Tuesday, 23 October 2012

More Slasher Than Slasher [StageFright: Aquarius (1987)]

From http://retroslashers.net/wp-content/uploads/2010/09/stagefright.jpg

Dir. Michele Soavi
Italy
Film #22, of Monday 22nd October, for Halloween 31 For 31

When Italian genre cinema is at its best, they are rich in style and distinct in their filmic textures. Even at their most minimal in plot or narrative, the Italians were able to still succeed because the emphasis on the visuals was pushed to the point that it conveys all the emotion and effect needed. Michele Soavi’s StageFright can be summarised in a single sentence – a psychopath in an owl mask picks off a theatrical troupe in a locked theatre. The film comes closer to an American slasher movie than the ones traditional in Italy, following an elaborately dressed killer murdering a group of people one-by-one. The plot is very slight, the kind that would get immensely criticised for its lack of depth; the slight nature of it does affect the quality of the overall film, but for pace reasons. The rest of StageFright avoids this by Soavi turning the overall work into a kinetic, immensely lurid hybrid that is far better than it could have turned into.

Owl Mask considers some practical DIY.
From http://cdn.chud.com/9/9e/9edfe47c_Stagefright1.jpeg
Drenched in late 1980s style, the film is a basis for Soavi to push camera movement and use of images as far as he could go. The premise of a slasher film can easily become redundant in its inanity if not done well; the stripped down nature of the genre however can allow emphasis on the tenseness of the situation to be taken to its fullest. An understudy of Dario Argento, his influence on Soavi is obvious, using the focus on moving camera shots, and the use of colour and light, to take StageFright’s minimal premise and push it into a far more quality work. The characters are surface-level, the violence is over violent, and the owl mask the killer wears is impractical in reality, but playing in a clearly artificial world, Soavi allows these aspect to still work. For example, the owl mask, a giant owl’s head from the stage play the theatre cast are practicing, is a striking presence in the film and stands out in genre cinema despite its ridiculous size. Soavi even uses the feathers from it brilliantly as a frequent motif in the narrative. Like Argento, the style of the film is excessive on purpose to emphasis the intensity of the horror onscreen.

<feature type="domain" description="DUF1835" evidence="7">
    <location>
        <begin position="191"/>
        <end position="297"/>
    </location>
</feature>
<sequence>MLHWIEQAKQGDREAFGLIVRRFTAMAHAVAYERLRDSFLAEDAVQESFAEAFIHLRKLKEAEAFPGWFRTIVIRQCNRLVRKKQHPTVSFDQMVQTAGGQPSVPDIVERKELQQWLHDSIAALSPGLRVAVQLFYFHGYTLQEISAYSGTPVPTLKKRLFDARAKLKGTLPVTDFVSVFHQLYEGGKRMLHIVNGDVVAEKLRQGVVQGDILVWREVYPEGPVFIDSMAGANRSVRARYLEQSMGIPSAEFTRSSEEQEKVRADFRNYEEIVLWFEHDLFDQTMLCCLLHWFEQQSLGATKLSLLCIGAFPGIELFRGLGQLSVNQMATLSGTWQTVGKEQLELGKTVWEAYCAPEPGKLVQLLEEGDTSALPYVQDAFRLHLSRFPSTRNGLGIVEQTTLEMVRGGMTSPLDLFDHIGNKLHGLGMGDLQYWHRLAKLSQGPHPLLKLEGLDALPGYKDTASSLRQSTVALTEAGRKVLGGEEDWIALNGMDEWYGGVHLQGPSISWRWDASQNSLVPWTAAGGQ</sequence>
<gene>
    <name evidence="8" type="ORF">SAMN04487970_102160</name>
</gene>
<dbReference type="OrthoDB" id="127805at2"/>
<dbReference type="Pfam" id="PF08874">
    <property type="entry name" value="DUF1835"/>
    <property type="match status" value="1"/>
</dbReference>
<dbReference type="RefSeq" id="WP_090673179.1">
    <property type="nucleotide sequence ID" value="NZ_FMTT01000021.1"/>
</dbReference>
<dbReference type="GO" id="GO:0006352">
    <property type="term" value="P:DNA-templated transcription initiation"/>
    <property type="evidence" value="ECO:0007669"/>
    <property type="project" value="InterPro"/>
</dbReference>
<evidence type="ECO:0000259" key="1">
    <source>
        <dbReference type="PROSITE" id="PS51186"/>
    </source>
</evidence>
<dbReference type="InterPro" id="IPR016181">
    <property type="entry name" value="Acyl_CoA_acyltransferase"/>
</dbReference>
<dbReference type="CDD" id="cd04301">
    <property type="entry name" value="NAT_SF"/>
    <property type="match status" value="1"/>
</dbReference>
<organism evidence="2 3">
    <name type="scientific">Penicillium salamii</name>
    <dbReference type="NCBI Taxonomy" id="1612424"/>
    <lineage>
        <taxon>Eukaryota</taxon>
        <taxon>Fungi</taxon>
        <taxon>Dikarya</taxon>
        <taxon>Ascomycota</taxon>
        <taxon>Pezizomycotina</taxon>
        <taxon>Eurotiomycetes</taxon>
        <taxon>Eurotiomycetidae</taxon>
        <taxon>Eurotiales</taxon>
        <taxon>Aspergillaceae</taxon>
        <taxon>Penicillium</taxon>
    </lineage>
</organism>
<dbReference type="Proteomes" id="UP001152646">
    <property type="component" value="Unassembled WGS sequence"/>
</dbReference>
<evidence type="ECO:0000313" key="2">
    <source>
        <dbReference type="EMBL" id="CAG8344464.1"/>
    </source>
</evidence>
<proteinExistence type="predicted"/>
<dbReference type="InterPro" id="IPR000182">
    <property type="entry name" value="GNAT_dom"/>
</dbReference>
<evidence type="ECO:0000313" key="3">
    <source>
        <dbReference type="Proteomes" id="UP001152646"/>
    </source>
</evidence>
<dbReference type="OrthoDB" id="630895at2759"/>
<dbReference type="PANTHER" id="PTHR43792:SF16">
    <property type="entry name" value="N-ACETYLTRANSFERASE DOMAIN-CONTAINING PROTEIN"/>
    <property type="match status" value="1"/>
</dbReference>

The style of the film and your reaction to it is the same as to the music within it. If it is off-putting, the excess is too much, full of saxophone flourishes and synth, but if you can engage with it or love its excess, especially for me as I used to play the saxophone until college, then it adds to the lurid nature of the film, and as a score adds to the effect of the dramatic scenes. Italian genre films and their stylism is at its best when the directors also use it carefully even when it is intentionally saturated in tone. With the score for example, Soavi brilliantly contrasts it with use of silence for certain sequences, especially the highlight near the end involving a key, which adds to their intensity, and classical music. The same logic is used by Soavi for composing the visuals, excessive in style – extreme close-ups, a breathtaking 360 degree pan of the theatre soundstage, first person prowling cameras – but put together with immense consideration. Regardless of the content, the editing of the scenes together is probably StageFright’s greatest virtue aside from its style.

As his debut, Michele Soavi started off especially well. It is what it is, but while Italian genre cinema had plenty of highs, just from seeing a few films from my perspective, there are plenty of terrible ones too. Since the Italian industry would soon after this film die off, this can be seen as one of the last hurrahs before the dearth of the 1990s would take place. Only possible to make as it was in the 1980s, StageFright is a film which takes such a replicated and grinded-out concept and breathe life into it, an act which is refreshing. I did suggest I would do a slasher film for this season; it’s an Italian one, and probably doesn’t legally count, but this is my slasher choice, far more its sub-genre emphasised tenfold than some of the American ones and much better for it.

Owl Mask resting after a night's worth of killing.
From http://1.bp.blogspot.com/-Zgz5J0rQu6w/TuEnPW571WI/AAAAAAAAAGY/8WSoq6mfSOY/s1600/owl-head-deadly-movies.jpg



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